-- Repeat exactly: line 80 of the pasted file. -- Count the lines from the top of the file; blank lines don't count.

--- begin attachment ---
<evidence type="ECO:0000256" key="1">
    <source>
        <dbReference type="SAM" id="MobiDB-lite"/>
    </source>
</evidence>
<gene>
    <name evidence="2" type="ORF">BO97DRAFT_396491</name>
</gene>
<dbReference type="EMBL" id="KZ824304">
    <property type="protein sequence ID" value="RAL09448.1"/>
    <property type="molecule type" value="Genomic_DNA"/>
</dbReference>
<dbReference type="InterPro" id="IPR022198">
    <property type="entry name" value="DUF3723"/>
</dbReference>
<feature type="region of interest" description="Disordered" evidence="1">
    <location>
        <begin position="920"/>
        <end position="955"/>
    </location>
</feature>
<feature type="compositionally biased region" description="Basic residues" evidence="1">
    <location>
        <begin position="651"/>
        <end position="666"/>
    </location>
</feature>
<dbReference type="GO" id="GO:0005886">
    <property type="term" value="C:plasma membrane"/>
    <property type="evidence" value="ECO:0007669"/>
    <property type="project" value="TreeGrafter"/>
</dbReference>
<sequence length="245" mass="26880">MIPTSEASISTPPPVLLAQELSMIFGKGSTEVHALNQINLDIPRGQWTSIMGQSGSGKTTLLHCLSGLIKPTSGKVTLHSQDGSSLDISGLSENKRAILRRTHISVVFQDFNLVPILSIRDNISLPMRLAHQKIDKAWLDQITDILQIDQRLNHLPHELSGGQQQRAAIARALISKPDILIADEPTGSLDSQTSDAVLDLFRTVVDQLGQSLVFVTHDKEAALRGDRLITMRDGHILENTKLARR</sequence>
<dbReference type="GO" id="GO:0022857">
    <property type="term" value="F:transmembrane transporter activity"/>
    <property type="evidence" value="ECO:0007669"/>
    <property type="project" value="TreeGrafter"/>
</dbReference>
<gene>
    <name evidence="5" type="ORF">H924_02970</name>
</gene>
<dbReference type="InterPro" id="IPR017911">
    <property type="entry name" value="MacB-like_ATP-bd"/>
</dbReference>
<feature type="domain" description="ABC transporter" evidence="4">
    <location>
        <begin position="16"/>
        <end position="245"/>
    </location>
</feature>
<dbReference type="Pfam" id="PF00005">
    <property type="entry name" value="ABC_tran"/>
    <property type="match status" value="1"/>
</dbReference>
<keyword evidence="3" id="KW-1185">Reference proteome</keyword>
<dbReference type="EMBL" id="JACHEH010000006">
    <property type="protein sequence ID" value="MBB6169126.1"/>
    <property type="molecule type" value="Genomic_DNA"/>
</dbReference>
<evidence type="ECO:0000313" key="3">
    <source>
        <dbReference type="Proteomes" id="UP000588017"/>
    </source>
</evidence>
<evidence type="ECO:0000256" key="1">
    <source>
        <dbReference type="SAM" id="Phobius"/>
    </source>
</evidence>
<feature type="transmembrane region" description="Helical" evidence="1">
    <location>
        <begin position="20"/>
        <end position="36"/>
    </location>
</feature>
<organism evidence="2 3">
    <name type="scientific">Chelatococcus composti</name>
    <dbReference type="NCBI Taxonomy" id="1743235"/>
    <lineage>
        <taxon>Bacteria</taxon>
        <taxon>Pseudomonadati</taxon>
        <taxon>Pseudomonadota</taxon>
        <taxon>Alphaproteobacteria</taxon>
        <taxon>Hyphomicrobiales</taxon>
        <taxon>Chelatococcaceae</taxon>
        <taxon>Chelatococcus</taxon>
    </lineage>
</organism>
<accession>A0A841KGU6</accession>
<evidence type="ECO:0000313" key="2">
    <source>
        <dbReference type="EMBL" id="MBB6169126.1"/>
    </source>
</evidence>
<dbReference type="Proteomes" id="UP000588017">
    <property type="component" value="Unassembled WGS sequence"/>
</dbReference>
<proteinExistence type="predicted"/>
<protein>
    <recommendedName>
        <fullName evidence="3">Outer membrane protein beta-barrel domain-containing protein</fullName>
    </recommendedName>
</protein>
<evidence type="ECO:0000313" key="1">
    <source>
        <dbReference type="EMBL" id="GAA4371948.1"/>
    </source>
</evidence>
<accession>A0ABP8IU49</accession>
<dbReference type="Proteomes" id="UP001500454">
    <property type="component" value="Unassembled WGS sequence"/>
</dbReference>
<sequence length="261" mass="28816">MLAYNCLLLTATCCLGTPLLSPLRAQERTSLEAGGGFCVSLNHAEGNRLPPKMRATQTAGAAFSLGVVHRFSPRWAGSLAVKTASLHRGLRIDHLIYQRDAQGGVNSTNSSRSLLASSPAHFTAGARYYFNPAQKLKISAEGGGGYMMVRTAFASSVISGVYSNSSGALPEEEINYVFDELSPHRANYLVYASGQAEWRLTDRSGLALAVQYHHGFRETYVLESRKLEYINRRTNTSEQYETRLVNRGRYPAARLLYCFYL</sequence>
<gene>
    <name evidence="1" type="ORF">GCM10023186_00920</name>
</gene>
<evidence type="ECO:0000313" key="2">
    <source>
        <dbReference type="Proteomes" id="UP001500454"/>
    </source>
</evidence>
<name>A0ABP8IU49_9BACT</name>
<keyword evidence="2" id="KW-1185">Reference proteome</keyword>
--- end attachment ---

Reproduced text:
        <taxon>Bacteria</taxon>